The program uses phone calls and text messages to send patients questions about their health and symptoms. Patients can then respond with updates about what they experience from their homes. Their care team can use these reports to track their patients' health without the need for an in-person visit.
“The goal is to track and trend patient data to get ahead of emergency situations,” Frank Barber, Manager of Outpatient Care Coordination, said. “When we can track symptoms, we catch things more quickly and contact the patient to assess their health situation. We can avoid an emergency department (ED) visit, which benefits the patients and our healthcare system.”
This program is currently only available by invitation to qualifying patients with chronic conditions such as hypertension, congestive heart failure (CHF) and chronic obstructive pulmonary disease (COPD), or to patients with an emergency department or hospital discharge from most Carle Health system hospitals.
“This is a more proactive approach to healthcare rather than a reactive approach,” Allison Kasper, Patient Access Coordinator, said. “We’re expanding how we communicate to use the methods the patients prefer, like calling and texting.”
“What’s great is that this is a device-less program,” said Barber. “You don’t have to have a smart phone to participate. When enrolled, an engagement specialist will reach out to better explain the program and how the patient should respond to the questions. Like how to answer questions on a numeric scale, such as ‘How is your cough? One for good, two for worse’.”
As of December 2022, the data gathered from patients through the program is automatically added to the patient’s Epic chart.
This record will be accessible to the patient’s care team so they can track and follow the patient’s health condition and track changes. The self-reported data will remain separate from clinical data added by the patient’s care team.
Any response that falls outside of a normal range for a patient will prompt a call from one member of the nursing team who manage communications.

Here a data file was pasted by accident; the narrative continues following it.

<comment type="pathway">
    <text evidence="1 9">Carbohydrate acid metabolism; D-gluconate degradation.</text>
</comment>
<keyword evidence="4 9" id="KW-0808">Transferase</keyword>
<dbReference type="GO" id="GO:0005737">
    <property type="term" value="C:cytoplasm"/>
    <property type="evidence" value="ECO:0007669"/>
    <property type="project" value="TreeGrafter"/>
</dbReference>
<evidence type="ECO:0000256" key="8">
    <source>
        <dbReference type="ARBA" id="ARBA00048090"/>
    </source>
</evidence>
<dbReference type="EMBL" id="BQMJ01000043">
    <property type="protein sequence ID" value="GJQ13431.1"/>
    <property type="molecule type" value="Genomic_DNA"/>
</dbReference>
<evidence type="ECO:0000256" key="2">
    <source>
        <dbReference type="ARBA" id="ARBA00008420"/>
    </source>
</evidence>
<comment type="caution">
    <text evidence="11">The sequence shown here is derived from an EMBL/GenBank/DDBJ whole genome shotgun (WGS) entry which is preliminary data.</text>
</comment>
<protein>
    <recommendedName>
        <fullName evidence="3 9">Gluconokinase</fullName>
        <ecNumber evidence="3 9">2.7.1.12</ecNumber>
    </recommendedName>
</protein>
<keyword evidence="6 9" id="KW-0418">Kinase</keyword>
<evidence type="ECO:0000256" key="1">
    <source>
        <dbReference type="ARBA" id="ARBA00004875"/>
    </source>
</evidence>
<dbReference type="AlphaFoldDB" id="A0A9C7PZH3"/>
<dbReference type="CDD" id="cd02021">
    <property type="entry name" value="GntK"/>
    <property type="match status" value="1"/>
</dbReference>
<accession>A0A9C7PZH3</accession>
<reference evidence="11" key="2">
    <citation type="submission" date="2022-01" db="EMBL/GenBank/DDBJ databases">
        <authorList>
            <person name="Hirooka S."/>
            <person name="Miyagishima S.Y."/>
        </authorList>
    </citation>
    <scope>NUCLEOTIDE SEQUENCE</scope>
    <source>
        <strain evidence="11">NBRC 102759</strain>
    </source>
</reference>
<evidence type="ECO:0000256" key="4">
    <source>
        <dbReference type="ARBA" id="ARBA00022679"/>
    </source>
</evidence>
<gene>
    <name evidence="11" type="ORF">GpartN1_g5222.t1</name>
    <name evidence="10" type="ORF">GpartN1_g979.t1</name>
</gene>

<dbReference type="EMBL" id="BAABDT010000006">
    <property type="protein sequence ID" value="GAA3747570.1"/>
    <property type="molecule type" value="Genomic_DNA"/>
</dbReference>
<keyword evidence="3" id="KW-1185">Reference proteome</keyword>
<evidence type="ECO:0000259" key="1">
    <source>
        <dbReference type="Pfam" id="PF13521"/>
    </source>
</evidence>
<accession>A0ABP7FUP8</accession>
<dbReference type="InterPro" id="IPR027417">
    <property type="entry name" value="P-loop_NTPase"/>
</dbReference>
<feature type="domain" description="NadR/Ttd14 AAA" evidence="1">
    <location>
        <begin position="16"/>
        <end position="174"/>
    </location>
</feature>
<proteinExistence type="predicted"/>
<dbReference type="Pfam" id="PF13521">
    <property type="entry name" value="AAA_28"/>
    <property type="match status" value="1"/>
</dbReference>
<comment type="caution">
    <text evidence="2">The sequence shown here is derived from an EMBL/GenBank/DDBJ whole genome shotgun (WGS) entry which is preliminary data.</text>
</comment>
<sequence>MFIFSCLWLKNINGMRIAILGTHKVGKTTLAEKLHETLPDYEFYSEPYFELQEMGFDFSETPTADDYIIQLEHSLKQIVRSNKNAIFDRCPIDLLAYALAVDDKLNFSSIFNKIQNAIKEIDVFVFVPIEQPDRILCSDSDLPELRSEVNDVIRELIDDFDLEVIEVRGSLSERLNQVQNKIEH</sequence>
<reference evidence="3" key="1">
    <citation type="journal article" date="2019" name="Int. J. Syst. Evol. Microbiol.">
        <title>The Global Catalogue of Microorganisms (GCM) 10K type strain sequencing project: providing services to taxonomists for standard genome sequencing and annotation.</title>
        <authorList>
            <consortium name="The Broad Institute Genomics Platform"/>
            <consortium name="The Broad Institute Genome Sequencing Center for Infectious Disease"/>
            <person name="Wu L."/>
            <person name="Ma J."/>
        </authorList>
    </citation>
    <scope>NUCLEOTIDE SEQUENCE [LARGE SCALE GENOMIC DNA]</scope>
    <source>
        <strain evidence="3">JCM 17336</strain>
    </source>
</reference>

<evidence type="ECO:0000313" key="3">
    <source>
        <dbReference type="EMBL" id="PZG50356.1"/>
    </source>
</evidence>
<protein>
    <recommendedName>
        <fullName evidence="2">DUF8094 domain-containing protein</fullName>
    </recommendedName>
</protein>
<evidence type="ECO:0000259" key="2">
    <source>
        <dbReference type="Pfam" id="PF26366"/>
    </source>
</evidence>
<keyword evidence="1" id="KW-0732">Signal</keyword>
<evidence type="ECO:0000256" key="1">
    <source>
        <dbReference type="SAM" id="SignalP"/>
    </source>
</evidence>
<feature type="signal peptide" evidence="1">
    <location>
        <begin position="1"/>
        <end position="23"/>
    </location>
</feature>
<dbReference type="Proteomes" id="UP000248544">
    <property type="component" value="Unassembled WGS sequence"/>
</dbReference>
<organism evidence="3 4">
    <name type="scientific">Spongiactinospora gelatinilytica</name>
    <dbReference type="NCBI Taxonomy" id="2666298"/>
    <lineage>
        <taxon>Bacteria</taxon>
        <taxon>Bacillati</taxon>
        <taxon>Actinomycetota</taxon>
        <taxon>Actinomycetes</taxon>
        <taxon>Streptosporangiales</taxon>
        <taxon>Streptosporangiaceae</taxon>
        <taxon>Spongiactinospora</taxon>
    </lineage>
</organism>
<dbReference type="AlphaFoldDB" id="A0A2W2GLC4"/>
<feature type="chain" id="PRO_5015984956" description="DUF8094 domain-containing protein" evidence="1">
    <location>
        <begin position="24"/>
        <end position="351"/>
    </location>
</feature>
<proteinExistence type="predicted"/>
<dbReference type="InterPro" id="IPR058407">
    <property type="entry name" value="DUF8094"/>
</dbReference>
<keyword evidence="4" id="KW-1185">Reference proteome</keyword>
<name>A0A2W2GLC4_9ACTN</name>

“A dedicated nurse with the remote patient monitoring team will reach out to address the patient’s situation,” Kasper said. “That nurse will then reach out to a member of the patient’s care team to determine how to best follow up with that patient.”
“Patients receive specific questions about their condition and what they’re experiencing,” Barber said. “Patients discharged from the hospital or emergency department enter the program for 30 days to check in with them about their condition or medication.”
Patients can stay in the program for as long as they choose to continue reporting on their conditions. If they leave the program, then feel that it would be important to continue reporting on their health, they can request to re-enter the program through their primary care provider.
“Patients can also report issues or symptoms that aren't resolved yet,” Kasper said.
Based on the success of the program, discussions about the expansion of the program to cover all primary care and more chronic conditions in 2023 have begun.
“As we’ve seen, the program is successful and cost saving,” Barber said. “Through this new communication, we can avoid patients going to the ED unnecessarily.”
For more information, visit Carle.org.
Categories: Redefining Healthcare